One hundred years of the RAF

100 years of the RAF

Amongst the City events our Master has attended recently he notes an invitation from the Worshipful Company of Security Professionals to a lecture commemorating the formation of the Royal Air Force 100 years ago.

The lecture was given by Sebastian Cox who is the Chief Historian at the RAF. The Master reports that the lecture was slightly away from the norm in that he focused on the political figures and skulduggery involved in 1918.

The RAF came into being largely as the result of raids on London by German Gotha bombers, shown in the above illustration. This plane could fly to London and back from its launch sites in Belgium, carrying a bomb load of up to 400kg.

The first Gotha was delivered in March 1917 and the first raid on London by Gothas was in June 1917, resulting in 162 deaths. It was followed by another raid in July, in which 54 died.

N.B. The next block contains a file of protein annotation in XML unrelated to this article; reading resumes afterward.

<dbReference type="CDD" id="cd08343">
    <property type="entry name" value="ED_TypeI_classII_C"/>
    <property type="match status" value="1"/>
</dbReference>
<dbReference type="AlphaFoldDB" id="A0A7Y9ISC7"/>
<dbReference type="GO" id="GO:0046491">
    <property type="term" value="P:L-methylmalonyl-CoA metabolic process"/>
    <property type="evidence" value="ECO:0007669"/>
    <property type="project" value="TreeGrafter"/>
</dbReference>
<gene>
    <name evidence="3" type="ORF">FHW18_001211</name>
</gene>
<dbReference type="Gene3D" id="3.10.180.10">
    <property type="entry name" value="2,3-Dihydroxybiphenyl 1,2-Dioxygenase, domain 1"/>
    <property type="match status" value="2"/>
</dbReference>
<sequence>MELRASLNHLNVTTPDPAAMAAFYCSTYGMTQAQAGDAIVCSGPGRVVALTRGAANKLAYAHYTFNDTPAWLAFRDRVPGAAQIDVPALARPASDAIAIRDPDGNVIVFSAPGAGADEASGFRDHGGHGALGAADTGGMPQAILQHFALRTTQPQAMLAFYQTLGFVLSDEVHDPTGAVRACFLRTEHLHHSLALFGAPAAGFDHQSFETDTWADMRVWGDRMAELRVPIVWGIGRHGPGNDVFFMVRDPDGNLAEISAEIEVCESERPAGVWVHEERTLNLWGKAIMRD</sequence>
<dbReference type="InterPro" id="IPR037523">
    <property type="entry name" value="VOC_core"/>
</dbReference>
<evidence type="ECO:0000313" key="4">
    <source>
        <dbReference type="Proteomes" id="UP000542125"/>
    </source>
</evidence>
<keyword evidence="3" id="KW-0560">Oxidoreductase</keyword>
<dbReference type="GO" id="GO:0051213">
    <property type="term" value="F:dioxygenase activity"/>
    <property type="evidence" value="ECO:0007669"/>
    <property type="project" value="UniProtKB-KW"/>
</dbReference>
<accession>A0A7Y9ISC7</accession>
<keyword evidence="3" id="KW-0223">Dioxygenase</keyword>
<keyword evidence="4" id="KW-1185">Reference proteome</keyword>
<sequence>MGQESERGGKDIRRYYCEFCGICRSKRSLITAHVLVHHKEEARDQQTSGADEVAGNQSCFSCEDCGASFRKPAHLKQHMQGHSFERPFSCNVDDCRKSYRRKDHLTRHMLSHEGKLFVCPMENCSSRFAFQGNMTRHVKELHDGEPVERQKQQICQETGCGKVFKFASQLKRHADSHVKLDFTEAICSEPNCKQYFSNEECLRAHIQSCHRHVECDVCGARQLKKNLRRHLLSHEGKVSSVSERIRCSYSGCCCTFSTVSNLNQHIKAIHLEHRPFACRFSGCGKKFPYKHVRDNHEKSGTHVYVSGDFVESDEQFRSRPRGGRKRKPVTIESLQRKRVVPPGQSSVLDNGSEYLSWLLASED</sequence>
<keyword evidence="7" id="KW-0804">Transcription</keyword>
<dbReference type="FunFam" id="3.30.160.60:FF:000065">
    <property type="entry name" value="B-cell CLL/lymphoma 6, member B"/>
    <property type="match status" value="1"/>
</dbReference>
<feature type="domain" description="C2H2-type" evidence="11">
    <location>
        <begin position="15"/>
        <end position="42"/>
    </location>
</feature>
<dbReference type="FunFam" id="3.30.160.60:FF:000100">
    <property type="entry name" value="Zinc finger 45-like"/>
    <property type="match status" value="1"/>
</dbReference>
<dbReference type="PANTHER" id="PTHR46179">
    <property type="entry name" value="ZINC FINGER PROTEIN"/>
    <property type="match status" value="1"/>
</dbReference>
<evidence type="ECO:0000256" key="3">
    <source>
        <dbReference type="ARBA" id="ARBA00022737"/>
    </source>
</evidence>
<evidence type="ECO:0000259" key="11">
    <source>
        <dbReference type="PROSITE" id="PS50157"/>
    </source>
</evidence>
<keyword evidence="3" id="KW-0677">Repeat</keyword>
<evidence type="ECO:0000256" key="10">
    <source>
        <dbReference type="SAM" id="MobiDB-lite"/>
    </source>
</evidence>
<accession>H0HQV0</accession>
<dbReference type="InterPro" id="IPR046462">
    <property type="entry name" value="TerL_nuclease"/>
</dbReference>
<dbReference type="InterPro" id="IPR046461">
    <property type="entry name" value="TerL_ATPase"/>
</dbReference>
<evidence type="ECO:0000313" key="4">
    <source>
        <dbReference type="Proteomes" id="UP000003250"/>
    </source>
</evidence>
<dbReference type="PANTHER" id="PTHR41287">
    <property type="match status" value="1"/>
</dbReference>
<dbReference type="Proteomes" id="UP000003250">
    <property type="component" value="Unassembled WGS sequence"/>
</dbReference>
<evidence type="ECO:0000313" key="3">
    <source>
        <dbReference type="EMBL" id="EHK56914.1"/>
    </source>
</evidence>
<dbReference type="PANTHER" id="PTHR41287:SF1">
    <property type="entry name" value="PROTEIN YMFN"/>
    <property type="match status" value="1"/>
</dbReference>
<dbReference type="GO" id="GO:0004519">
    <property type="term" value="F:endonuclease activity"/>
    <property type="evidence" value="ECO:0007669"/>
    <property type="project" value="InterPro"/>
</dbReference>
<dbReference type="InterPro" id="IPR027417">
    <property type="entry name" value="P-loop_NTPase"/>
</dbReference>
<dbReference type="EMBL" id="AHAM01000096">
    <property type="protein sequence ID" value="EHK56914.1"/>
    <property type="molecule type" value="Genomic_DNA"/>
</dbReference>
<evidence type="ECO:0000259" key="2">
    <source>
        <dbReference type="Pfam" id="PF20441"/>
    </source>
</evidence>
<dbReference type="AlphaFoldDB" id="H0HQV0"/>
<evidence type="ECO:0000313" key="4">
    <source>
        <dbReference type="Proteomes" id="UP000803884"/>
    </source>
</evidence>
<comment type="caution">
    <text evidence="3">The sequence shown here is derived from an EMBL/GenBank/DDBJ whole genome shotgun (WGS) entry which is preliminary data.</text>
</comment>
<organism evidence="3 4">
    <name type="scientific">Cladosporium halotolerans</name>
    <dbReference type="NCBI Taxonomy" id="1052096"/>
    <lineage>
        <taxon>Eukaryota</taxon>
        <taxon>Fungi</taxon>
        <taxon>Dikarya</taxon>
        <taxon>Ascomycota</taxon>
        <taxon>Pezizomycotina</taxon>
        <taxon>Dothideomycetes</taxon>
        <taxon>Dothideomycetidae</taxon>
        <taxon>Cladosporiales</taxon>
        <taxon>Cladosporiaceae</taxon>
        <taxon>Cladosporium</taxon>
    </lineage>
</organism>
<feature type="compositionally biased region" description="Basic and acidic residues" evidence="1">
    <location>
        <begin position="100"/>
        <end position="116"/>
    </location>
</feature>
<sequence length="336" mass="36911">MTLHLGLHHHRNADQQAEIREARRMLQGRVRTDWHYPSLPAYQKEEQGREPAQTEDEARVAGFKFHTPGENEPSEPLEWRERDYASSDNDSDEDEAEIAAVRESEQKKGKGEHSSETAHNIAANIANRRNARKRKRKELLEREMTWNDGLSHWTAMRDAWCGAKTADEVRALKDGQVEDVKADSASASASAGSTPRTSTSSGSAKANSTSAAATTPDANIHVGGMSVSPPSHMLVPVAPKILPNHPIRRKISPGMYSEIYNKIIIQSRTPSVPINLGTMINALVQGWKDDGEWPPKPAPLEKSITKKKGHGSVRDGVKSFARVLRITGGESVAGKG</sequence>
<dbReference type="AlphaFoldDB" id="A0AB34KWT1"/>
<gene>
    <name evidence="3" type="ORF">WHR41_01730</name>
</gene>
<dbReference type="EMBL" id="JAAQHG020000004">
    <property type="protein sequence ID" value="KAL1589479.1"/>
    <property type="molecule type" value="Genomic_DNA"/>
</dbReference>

There was a public outcry that the army (who controlled the Royal Flying Corps) and the Royal Naval Air Service had left London undefended. Prime Minister Lloyd George saw an opportunity to reduce the power of the Generals, who he considered were out of control by that stage of the war. He formed a War Cabinet committee the findings of which were heavily influenced by Lieutenant-General Jan Christian Smuts. This committee recommended that the air defences of London should be brought under a unified command. Smuts also proposed, and Lloyd George implemented, that the RFC and RNAS combine into a single air service, marking the birth of the Royal Air Force.

This organisation finally came into being on 1 April 1918. In the early 1920s there were attempts by both the army and navy to have the RAF disbanded to appropriate their budget for their own purposes, but this was resisted by Winston Churchill who, by then, was the Air Minister, and the rest is history. A good job too as 20 years later Britain would have fared rather differently without the RAF.

 There is an interesting article available online outlining the background and impact of the raids on London: